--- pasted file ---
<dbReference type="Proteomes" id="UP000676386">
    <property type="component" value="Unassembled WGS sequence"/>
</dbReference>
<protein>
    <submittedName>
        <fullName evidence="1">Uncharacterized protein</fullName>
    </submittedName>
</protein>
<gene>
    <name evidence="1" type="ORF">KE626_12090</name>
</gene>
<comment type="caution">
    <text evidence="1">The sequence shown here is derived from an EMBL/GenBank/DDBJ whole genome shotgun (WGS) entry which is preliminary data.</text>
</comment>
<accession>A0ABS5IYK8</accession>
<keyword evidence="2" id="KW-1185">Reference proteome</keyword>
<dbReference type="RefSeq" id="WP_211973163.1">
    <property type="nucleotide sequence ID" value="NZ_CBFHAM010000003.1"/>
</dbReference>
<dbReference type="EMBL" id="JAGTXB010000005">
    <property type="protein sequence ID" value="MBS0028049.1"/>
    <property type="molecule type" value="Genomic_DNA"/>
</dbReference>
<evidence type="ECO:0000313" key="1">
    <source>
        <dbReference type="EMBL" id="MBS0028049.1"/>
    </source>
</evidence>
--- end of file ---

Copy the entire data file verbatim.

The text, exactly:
<dbReference type="Proteomes" id="UP000676386">
    <property type="component" value="Unassembled WGS sequence"/>
</dbReference>
<protein>
    <submittedName>
        <fullName evidence="1">Uncharacterized protein</fullName>
    </submittedName>
</protein>
<gene>
    <name evidence="1" type="ORF">KE626_12090</name>
</gene>
<comment type="caution">
    <text evidence="1">The sequence shown here is derived from an EMBL/GenBank/DDBJ whole genome shotgun (WGS) entry which is preliminary data.</text>
</comment>
<accession>A0ABS5IYK8</accession>
<keyword evidence="2" id="KW-1185">Reference proteome</keyword>
<dbReference type="RefSeq" id="WP_211973163.1">
    <property type="nucleotide sequence ID" value="NZ_CBFHAM010000003.1"/>
</dbReference>
<dbReference type="EMBL" id="JAGTXB010000005">
    <property type="protein sequence ID" value="MBS0028049.1"/>
    <property type="molecule type" value="Genomic_DNA"/>
</dbReference>
<evidence type="ECO:0000313" key="1">
    <source>
        <dbReference type="EMBL" id="MBS0028049.1"/>
    </source>
</evidence>